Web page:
Eve Thompson is a homeowner and merchant in the historic Lake Anne area. She does not serve on the Lake Anne Reston Condominium Association board. Thompson brought the third concern that the sycamores endangered more than just the plaza. According to Thompson, the trees threatened the priceless and irreplaceable site-specific work by Uruguayan-born sculptor Fonseca Gonzalo.

Called "Sun Boat" (1965), the brutalist, multi-piece public artwork is owned by Lake Anne of Reston, a Condominium. According to the guide, "Public Art Tour Series: Lake Anne" developed by Public Art Reston, "(The) fanciful collection of molded concrete elements are fully integrated into the plaza next to Heron House." Children are often seen climbing and playing on the inspirational piece. "We are so blessed to have his work…How precious they are," said Thompson. "It's maintenance; It's a property trying to protect a sculpture," said Thomson.

In the guide's forward, Anne Delaney, Executive Director, Public Art Reston, said, "With this guide, Public Art Reston invites you to consider Lake Anne Village Center as both an open-air art gallery and unique Reston experience that promotes the value of art in daily life."

Schaefer said that fixing the heating system in the Heron House should take priority for the funds. "I proposed that the heating be restored first before we spend money elsewhere. The group has met my suggestion with complaints of ignoring their issue.," she said.

As the Presiding Officer of the Board of Directors, Schaefer said, she had the fiduciary responsibility to ensure the association's resources were spent wisely.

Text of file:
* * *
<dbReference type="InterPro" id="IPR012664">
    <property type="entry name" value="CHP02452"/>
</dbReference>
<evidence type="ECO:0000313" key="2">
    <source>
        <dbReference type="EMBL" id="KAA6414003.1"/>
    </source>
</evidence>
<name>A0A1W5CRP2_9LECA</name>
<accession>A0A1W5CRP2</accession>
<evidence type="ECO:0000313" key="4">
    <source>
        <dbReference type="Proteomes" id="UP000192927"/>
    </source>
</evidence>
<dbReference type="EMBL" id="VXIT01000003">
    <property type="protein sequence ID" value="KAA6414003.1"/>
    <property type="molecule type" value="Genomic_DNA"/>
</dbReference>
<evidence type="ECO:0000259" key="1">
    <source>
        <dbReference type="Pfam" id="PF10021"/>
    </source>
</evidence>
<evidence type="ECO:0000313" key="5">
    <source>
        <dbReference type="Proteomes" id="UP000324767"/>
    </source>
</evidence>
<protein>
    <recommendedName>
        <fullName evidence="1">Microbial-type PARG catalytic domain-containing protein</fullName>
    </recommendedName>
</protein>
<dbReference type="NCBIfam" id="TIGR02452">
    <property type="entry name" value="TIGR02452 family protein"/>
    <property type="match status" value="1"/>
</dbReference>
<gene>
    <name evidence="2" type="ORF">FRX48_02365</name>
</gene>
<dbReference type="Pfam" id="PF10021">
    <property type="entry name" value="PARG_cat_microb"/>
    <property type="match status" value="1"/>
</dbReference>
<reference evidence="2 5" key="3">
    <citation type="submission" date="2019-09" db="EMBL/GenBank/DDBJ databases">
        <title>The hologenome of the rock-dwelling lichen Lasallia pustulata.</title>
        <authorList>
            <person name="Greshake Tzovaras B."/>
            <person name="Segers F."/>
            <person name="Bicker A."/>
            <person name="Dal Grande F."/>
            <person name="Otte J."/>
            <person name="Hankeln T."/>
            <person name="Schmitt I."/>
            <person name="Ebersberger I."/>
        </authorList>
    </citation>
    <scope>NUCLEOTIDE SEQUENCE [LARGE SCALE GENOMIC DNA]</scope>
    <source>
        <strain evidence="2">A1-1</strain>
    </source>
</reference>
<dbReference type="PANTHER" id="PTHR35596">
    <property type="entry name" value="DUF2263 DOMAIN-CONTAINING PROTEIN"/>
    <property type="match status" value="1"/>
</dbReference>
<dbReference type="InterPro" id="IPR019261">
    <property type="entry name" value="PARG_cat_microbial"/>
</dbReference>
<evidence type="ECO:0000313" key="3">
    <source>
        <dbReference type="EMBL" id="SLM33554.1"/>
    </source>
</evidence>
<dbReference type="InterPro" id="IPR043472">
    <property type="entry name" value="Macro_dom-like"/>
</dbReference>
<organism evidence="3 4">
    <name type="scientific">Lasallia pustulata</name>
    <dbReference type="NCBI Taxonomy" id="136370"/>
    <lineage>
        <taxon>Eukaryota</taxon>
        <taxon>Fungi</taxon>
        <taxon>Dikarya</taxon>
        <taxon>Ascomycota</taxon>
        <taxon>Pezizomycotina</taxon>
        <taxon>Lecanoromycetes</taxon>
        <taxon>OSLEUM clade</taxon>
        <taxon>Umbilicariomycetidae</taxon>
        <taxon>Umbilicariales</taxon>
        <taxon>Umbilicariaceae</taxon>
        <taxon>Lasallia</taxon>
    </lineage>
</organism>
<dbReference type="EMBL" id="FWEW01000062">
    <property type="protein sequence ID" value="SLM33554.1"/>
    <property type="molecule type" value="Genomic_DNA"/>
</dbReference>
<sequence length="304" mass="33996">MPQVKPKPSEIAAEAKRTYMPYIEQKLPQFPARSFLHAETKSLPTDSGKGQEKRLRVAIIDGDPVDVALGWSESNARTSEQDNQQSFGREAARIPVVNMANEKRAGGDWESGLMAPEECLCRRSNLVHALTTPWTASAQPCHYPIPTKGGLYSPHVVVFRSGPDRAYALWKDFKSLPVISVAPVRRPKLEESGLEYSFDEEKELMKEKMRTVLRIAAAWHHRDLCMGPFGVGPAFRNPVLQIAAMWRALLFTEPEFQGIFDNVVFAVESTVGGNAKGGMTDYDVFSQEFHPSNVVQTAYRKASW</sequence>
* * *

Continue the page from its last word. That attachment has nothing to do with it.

March 2021 marks the 60th Anniversary of when Robert (Bob) E. Simon purchased the 6,750 acres of farmland in Fairfax County to create an open community that would later be named using his initials and the word "town." Fourteen months after purchase, with county approvals in-hand, Simon set about to construct the community he envisioned, one with a lake, where no lake existed. But there was a stream valley filled with native trees.

The Connection Newspapers reported in a story by Alex McVeigh dated Wed., July 11. 2013, when Robert Simon was walking with his newly hired forester, Glenn Saunders, Simon said, "We realized that everything within the contour of the lake's water level would have to be removed. There were hundreds and hundreds of beautiful dogwood, myrtle and holly trees and we thought it would be a shame to tear them all out. So, we decided to start our own plant nursery… (They) were eventually re-planted as needed as the project developed."